The Economics of Ignorance and Coordination

The Economics of Ignorance and Coordination

Subjectivism and the Austrian School of Economics

New Thinking in Political Economy series

Thierry Aimar

This book clarifies the specific nature of the Austrian theory and restores the unity and open-mindedness of the Austrian school in general. The intention is not to offer a collection of different or parallel ideas, but rather to retrace, from a pedagogical and constructive perspective, the various stages of the construction of a well-founded theoretical edifice: from Ludwig von Mises to Murray Rothbard, from Friedrich Hayek to Israel M. Kirzner and from Lachmann to Lavoie. The book is a reconstitution of the way Austrian ideas and concepts organize themselves in a common structure.

Chapter 7: The Debate on Collectivism

Thierry Aimar

Subjects: economics and finance, austrian economics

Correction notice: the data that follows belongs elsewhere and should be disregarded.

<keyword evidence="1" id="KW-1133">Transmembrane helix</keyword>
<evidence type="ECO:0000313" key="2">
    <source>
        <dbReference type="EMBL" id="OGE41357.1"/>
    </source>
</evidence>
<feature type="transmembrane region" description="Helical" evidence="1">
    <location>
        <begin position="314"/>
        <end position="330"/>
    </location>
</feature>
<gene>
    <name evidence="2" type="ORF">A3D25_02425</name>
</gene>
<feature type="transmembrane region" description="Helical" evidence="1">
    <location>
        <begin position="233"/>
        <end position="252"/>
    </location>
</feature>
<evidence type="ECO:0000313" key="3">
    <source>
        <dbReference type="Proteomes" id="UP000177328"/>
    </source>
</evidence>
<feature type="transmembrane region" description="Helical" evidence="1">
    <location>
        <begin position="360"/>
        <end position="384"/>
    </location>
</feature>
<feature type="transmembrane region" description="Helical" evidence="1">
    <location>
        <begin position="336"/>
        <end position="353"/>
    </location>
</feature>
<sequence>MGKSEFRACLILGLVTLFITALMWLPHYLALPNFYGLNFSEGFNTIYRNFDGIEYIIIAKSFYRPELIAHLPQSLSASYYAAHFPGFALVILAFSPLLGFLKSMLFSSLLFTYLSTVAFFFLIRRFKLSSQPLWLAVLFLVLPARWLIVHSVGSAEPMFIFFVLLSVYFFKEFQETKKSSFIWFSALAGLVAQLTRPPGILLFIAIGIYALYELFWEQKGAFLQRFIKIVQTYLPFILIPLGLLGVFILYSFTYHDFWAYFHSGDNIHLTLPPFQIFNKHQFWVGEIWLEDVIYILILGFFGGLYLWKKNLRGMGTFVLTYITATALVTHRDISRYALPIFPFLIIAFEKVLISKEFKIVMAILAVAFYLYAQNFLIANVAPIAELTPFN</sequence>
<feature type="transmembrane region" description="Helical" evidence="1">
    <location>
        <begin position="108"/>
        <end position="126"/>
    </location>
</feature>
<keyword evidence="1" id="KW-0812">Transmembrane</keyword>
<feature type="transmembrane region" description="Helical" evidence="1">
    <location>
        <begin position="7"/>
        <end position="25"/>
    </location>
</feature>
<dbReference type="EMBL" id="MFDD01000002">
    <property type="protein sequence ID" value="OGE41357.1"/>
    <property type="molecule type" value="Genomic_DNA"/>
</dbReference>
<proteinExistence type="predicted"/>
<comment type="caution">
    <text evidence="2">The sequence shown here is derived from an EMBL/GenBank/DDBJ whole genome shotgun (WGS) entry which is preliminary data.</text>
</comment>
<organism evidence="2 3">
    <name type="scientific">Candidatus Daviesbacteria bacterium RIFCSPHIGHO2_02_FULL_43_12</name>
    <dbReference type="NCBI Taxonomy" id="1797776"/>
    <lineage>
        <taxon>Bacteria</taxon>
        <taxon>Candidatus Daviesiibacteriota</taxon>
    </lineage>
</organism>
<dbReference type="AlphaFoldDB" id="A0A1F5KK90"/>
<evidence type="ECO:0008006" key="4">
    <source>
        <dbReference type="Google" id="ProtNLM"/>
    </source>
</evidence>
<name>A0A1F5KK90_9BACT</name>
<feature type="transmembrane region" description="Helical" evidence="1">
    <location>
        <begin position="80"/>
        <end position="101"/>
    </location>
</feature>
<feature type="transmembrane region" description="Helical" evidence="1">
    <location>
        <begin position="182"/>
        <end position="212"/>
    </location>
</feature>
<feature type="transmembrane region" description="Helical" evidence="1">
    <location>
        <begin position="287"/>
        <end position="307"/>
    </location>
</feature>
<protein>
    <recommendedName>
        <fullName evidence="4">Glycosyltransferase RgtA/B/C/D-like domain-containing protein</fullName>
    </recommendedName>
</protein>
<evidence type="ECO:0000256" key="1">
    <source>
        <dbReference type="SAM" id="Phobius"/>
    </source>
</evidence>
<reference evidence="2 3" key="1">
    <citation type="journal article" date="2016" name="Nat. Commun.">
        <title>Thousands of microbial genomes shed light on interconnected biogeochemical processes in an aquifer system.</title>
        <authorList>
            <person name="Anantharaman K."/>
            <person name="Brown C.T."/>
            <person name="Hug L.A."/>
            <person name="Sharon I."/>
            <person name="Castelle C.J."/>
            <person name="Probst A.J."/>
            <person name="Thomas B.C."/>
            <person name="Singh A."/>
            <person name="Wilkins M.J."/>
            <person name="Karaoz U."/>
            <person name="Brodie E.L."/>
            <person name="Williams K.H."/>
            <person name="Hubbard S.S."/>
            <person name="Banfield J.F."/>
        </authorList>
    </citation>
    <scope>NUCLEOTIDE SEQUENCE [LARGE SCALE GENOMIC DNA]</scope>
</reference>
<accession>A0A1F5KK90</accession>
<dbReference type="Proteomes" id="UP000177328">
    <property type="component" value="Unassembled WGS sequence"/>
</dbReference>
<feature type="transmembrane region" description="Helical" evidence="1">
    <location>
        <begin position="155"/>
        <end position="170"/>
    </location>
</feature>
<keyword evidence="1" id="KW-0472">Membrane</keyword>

___________________________________________________ From 1848 to World War 1, the growing success of socialist ideas in public opinion provoked a series of reflections on the theoretical principles of the functioning of a socialist economy. Marx and Engels, paradoxically hardly participated in this debate, their only written references to the socialist project appearing in the Manifesto of the Communist Party (1848), Critique of the Gotha Program (1875/1890-91) and the Anti-Dühring (1878). Marx and Engels’ position can be summed up thus: communist society, the end of History, would mean the end of the State and disappearance of scarcity, but there first needed to be a transitional stage called ‘socialism’ or ‘first phase of communist society’. This would be established by a proletarian revolution to end capitalism and would be centred around three basic economic principles: nationalization of the means of production, thus removing the market of productive factors; planning, the basic socialist method; and lastly that this idea of planning should go hand in hand with the abolition of market value and of monetary calculation. The abolition of monetary calculation almost immediately raised questions as to the possibility of such a collectivist economy functioning. In one famous passage, Gossen, a precursor of marginalism, considers that: ‘the central authority, proposed by the communists, for the distribution of the various tasks and their reward, would very soon find that it had taken on a job the solution of which far surpasses the abilities of individual men’ (Gossen, Entwicklung der Gesetze des Menschlichen Verkehrs, 1854). Pierson, (‘The...

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